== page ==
Topics: Labor Unions

Wisconsin correctional officers split from union, form their own

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Beltway Confidential,Sean Higgins,Labor unions,Labor,Wisconsin,Analysis

Prison guards in the Wisconsin State Employees Union voted 1,548-1,108 Thursday to leave and form their own union. The guards are now represented by the newly-created Wisconsin Association for Correctional Law Enforcement.

The Wisconsin State Journal reports that the split “makes WACLE the representative for about 5,900 state security and public safety workers, a big chunk of the 22,000 members who belonged to WSEU.”

The move is the latest example of how Gov. Scott Walker’s collective bargaining reforms are reshaping public sector unions in the state. Some have seen serious membership declines since Walker’s Act 10 ended automatic union dues deduction. State and local government workers must now affirm they want to be dues-paying members.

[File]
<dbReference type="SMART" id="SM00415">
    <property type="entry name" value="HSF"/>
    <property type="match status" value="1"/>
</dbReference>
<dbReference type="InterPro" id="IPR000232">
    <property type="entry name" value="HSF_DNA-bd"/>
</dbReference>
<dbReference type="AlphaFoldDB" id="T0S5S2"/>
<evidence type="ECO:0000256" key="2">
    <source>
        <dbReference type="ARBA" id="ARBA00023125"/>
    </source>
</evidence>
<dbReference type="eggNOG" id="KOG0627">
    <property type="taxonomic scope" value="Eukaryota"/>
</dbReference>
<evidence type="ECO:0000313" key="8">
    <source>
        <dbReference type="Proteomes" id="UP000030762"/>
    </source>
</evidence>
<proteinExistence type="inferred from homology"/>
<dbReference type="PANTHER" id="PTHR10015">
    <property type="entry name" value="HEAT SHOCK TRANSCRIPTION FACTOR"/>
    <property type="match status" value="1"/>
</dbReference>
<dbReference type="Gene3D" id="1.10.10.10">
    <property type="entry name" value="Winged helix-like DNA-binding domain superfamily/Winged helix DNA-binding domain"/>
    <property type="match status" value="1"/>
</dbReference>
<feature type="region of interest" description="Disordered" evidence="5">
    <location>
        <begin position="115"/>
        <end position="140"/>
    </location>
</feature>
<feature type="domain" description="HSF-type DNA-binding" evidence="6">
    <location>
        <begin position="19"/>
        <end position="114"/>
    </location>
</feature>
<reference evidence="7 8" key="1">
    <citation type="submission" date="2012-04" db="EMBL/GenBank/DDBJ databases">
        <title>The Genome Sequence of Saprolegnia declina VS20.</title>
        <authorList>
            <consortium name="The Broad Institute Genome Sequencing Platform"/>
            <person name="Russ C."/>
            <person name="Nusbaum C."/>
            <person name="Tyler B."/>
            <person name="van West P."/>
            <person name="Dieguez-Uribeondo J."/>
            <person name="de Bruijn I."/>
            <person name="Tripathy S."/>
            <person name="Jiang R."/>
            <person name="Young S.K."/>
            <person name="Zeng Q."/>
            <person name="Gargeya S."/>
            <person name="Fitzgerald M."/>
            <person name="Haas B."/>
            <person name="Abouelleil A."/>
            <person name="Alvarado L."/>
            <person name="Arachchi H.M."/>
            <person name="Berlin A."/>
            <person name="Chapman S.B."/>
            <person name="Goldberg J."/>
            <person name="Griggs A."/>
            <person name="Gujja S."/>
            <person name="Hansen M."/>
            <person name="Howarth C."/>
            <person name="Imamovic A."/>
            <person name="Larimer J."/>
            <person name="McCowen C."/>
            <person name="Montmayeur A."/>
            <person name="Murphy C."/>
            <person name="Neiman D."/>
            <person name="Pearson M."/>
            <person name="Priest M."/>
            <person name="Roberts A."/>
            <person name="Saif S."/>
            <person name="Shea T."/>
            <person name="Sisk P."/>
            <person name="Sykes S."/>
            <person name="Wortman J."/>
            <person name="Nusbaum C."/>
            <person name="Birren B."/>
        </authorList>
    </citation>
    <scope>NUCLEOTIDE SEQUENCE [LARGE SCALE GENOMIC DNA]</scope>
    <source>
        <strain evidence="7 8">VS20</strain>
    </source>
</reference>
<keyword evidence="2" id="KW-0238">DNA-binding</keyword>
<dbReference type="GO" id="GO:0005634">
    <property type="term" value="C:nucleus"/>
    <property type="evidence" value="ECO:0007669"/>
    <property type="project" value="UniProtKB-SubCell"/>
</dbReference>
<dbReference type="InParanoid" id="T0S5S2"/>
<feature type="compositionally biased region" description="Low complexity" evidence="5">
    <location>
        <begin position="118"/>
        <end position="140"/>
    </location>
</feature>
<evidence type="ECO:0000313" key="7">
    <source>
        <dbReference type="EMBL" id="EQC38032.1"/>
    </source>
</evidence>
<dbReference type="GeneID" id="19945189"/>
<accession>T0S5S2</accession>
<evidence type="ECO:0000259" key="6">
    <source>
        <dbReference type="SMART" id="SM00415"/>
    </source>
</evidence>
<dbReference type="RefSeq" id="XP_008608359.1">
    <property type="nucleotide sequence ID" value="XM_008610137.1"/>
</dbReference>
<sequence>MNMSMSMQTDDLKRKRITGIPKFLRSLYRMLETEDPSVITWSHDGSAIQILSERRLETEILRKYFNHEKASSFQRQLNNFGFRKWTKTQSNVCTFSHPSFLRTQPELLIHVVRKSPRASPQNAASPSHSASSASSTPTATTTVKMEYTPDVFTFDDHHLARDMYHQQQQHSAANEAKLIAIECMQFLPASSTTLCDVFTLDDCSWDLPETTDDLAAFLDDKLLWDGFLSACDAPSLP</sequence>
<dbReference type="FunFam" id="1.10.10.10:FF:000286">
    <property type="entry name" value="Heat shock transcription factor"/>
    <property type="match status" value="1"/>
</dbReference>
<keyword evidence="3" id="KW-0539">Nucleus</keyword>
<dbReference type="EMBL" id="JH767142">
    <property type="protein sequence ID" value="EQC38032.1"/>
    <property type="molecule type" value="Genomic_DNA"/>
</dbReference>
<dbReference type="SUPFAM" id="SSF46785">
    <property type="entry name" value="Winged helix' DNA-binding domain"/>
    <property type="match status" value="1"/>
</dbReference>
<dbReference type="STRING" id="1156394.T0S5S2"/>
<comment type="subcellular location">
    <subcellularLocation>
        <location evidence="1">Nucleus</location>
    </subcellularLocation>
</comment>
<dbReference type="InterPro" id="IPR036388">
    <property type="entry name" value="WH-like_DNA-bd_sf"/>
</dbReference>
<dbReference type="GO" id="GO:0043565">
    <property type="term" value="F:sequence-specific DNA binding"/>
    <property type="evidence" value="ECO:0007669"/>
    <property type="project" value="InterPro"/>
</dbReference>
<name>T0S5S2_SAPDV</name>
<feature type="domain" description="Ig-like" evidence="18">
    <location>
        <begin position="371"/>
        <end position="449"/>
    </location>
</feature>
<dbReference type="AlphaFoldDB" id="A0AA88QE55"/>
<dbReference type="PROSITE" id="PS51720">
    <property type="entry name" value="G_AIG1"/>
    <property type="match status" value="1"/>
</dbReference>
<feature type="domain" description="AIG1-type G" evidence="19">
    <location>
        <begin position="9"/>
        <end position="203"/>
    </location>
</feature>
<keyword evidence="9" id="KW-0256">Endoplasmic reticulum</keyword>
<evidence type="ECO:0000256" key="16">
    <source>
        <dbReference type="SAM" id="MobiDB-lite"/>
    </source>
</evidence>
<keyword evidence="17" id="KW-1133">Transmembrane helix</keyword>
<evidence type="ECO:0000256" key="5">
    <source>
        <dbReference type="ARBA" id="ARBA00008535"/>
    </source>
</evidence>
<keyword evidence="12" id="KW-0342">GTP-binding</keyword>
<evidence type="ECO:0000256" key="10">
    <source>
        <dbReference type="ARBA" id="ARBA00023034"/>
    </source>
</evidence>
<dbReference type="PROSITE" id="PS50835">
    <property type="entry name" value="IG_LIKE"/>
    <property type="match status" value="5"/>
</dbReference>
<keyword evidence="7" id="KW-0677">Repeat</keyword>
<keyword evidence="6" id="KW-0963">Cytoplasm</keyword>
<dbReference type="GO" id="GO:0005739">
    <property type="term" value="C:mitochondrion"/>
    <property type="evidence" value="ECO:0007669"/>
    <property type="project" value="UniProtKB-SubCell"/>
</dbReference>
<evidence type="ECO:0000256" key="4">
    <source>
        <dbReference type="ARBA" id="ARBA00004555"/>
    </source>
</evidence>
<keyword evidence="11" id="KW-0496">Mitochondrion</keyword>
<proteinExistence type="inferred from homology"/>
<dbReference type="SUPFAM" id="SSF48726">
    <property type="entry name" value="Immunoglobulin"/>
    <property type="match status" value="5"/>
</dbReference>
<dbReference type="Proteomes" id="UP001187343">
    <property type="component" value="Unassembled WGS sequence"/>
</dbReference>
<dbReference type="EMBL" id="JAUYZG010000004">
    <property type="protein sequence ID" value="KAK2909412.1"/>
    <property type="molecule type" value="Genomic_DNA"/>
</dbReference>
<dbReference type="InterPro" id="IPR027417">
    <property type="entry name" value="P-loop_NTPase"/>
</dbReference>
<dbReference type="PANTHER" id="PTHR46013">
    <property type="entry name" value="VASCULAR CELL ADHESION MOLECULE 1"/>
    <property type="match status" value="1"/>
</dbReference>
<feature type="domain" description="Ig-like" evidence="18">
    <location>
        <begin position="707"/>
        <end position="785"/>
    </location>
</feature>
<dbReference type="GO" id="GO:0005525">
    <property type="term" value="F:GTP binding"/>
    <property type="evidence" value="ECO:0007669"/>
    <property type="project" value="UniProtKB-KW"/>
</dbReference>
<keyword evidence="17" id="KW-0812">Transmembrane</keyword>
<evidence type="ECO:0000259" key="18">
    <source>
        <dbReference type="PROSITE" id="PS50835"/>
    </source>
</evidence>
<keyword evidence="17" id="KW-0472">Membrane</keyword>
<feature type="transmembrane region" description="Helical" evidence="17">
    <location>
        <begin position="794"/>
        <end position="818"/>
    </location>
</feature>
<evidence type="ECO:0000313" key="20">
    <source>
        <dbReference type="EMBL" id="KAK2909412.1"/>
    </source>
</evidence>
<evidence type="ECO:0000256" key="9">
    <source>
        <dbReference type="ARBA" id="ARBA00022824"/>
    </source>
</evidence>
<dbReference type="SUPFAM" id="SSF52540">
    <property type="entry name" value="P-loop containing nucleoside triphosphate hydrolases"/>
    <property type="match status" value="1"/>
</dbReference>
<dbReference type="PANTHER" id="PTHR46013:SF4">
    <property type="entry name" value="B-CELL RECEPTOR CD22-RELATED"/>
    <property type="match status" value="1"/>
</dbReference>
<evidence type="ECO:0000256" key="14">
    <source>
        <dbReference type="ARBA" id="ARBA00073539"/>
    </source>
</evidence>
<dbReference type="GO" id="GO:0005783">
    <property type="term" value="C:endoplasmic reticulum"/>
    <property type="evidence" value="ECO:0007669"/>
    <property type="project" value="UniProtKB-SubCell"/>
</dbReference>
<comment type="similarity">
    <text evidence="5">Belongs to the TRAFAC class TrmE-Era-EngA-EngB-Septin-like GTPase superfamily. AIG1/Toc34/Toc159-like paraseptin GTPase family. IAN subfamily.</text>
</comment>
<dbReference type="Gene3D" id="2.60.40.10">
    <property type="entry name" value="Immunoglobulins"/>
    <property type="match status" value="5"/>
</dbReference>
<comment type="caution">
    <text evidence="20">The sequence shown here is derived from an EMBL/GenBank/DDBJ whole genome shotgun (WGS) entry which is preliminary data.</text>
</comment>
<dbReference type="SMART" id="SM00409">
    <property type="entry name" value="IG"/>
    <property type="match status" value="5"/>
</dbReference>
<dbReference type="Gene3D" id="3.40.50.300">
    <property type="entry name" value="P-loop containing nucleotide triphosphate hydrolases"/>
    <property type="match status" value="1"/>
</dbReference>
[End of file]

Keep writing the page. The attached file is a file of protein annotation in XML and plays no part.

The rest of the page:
The prison guards left because they were unhappy with the dues WSEU demanded — $36 a month, twice what WACLE will charge — and felt the union was not being responsive enough to members’ concerns. Many were also upset with WSEU’s political spending.

The new union faces some serious hurdles though. WSEU is expected to contest the election in court.

The prison guards will also have to re-certify the union in a few months. Walker’s reforms include annual recertification votes in which at least  51 percent of the workers in the collective bargaining unit must affirm they want to remain in the union for it to continue.

“From the governor’s office on down, everybody is watching this to see if this (union) is the first domino to fall,” said Brian Cunningham, WACLE’s interim president, told the Wisconsin State Journal.

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